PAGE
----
Synopses & Reviews
"[A] glorious mash-up of memoir, love note, and cookbook... Every sentence is as sensuous as the first bite into a cold, juicy plum." Hillary Kelly, Vulture
"[A] dazzling, thorny new essay collection." Samin Nosrat, The New York Times
Inspired by twenty-six fruits, the essayist, poet, and pie lady Kate Lebo expertly blends natural, culinary, medical, and personal history.
A is for Aronia, berry member of the apple family, clothes-stainer, superfruit with reputed healing power. D is for Durian, endowed with a dramatic rind and a shifty odor--peaches, old garlic. M is for Medlar, name-checked by Shakespeare for its crude shape, beloved by gardeners for its flowers. Q is for Quince, which, fresh, gives off the scent of roses and citrus and rich women's perfume but if eaten raw is so astringent it wicks the juice from one's mouth.
In this work of unique invention, these and other difficult fruits serve as the central ingredients of twenty-six lyrical essays (and recipes) that range from deeply personal to botanical, from culinary to medical, from humorous to philosophical. The entries are associative, often poetic, taking unexpected turns and giving sideways insights into life, relationships, self-care, modern medicine, and more. What if the primary way you show love is to bake, but your partner suffers from celiac disease? Why leave in the pits for Willa Cather's Plum Jam? How can we rely on bodies as fragile as the fruits that nourish them?
Lebo's unquenchable curiosity leads us to intimate, sensuous, enlightening contemplations. The Book of Difficult Fruit is the very best of food writing: graceful, surprising, and ecstatic.
Includes black and white illustrations
"Witty.... Unusual and piquant, this... will hit the spot with readers hungry for something a little different." Publishers Weekly, starred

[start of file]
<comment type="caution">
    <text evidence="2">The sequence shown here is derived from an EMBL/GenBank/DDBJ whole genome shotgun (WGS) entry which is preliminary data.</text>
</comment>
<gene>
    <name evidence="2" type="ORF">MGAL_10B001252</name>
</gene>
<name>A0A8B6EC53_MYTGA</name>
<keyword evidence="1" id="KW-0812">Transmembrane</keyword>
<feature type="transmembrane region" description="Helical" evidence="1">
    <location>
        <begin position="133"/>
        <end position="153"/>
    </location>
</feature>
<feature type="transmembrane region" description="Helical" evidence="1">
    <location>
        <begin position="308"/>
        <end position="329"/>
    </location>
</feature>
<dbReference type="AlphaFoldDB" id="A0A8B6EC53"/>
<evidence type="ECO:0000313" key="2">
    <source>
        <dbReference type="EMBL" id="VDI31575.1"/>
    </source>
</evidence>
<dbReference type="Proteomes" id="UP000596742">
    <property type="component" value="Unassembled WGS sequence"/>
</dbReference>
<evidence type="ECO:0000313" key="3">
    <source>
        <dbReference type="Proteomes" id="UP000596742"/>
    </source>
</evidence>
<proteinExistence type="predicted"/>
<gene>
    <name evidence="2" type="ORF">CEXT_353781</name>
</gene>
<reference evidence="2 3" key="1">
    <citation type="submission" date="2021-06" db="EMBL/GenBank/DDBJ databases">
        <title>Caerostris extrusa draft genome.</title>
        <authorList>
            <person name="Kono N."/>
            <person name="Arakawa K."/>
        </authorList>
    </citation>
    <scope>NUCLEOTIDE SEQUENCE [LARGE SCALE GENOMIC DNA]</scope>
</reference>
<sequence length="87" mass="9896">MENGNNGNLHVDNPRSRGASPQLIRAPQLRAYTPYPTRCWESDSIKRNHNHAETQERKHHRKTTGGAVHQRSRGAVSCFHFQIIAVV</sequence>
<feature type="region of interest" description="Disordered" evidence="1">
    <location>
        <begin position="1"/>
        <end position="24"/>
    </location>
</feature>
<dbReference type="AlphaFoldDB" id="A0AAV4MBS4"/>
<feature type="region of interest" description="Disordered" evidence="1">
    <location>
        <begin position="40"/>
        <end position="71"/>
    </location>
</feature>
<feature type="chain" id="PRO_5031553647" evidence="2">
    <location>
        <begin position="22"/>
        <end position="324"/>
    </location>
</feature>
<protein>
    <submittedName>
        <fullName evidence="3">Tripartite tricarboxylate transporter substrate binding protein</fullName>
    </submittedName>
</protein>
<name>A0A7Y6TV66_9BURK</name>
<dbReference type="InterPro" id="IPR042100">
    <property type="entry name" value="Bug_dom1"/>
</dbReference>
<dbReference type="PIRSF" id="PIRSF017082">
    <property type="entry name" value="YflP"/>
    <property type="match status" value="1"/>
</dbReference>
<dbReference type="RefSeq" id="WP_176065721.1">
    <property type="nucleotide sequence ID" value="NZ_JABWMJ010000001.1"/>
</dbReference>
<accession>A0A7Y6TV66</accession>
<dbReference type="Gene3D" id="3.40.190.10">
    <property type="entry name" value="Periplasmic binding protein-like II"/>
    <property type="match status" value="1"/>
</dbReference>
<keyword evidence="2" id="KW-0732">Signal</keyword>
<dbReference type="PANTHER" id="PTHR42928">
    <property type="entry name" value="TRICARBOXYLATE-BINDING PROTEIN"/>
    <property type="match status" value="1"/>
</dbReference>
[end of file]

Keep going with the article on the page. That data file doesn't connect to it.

"Darkly funny... often fascinating, sometimes juicy, rarely dry... The Book of Difficult Fruit is brimming with obscure knowledge that's going to loom over every gin martini I drink for the next decade, and there are fantastic recipes too... Delicious and meaningful." Alex Beggs, The New York Times Book Review
"A collection of personal essays about family, illness and nature, each linked to a different fruit that — over the years, warranted or otherwise — has developed something of a bad reputation. It is a beautiful read." Stuart Heritage, The Guardian
About the Author
Kate Lebo is the author of the cookbook Pie School and the poetry chapbook Seven Prayers to Cathy McMorris Rodgers, and is the coeditor, with Samuel Ligon, of Pie & Whiskey: Writers Under the Influence of Butter & Booze. Her essay about listening through hearing loss, "The Loudproof Room," originally appeared in New England Review and was anthologized in The Best American Essays 2015. She lives in Spokane, Washington, where she is an apprentice cheesemaker to Lora Lea Misterly of Quillisascut Farm.